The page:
Abortion? I was (and still am) fiercely pro-choice. I’ve always believed that a woman has the right to choose what happens to her body and the rest of her life. But, I never thought I would be thinking of abortion, especially at this stage in my life. We WANTED this baby, we loved this baby, this was OUR baby. I felt sick to my stomach, like someone was trying to rip her out of me right then and there. We sat in the ultrasound room for what seemed like an eternity. When we decided to leave, I was escorted out to waiting room filled with pregnant women and I immediately fainted — seeing all of those women who would get to see their babies, who weren’t going to hear the news I just heard was gut wrenching.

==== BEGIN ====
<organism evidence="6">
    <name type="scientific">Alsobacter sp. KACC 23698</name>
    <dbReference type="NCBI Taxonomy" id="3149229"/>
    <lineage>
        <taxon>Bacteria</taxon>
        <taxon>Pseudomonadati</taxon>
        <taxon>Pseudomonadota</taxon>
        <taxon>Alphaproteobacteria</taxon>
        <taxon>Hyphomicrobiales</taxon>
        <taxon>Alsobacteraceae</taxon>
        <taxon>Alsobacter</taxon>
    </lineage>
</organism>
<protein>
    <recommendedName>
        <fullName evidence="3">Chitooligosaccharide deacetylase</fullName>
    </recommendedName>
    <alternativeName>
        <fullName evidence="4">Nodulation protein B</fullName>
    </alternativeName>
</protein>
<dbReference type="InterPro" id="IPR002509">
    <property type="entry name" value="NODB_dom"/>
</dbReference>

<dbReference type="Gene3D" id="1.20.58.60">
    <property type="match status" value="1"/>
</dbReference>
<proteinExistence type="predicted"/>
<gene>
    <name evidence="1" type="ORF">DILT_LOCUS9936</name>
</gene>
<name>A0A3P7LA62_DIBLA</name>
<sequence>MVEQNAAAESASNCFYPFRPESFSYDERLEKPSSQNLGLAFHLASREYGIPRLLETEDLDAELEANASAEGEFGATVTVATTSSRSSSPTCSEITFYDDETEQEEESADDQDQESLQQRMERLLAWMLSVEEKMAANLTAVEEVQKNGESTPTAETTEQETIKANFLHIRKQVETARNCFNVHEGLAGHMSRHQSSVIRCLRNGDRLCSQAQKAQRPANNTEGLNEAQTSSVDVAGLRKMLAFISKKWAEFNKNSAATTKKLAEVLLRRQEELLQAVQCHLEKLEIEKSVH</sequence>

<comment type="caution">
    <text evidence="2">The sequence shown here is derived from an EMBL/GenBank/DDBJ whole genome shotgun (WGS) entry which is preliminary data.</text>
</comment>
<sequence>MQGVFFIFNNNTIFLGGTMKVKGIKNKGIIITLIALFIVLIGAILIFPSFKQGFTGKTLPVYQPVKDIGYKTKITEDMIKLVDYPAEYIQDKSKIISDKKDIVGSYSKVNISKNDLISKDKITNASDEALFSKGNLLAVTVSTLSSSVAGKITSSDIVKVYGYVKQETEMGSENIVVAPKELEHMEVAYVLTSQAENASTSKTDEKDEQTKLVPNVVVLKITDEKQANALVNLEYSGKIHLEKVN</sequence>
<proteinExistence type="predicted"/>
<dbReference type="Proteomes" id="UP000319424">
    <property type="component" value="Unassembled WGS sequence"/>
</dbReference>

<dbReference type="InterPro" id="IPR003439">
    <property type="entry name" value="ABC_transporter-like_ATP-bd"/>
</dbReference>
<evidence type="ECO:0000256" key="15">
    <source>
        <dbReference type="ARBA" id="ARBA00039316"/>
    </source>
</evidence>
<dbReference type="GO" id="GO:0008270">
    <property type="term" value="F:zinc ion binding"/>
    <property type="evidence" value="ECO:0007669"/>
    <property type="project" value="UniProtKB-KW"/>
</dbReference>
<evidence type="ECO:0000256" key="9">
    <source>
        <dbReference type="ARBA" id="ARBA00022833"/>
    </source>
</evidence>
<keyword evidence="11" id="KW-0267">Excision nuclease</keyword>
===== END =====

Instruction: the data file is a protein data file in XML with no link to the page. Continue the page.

The next week was a blur; my mom flew in from Michigan to be with me and my husband’s father also came in to support us. There was a flurry of calling friends and family, calling doctors, writing down notes, and making appointments. The next day we were scheduled for an amniocentesis and a microarray test to see exactly what was going on. We got to see her again…she was beautiful. She felt the needle coming dangerously close to her and reached out for it! We all laughed. Luckily, we had the same ultrasound tech and doctor as the day before, so that put us at ease a little. Our doctor worked diligently to find out exactly what was going on, and upon further investigation, she believed that our daughter was suffering from severe fetal ventriculomegaly. We were referred to one of the best children’s hospitals in the country, the Children’s Hospital of Philadelphia (CHOP), where we went through a day long extensive testing appointment that included a MRI, genetic testing, and checking of her kidneys. We had a team of five doctors who were amazing.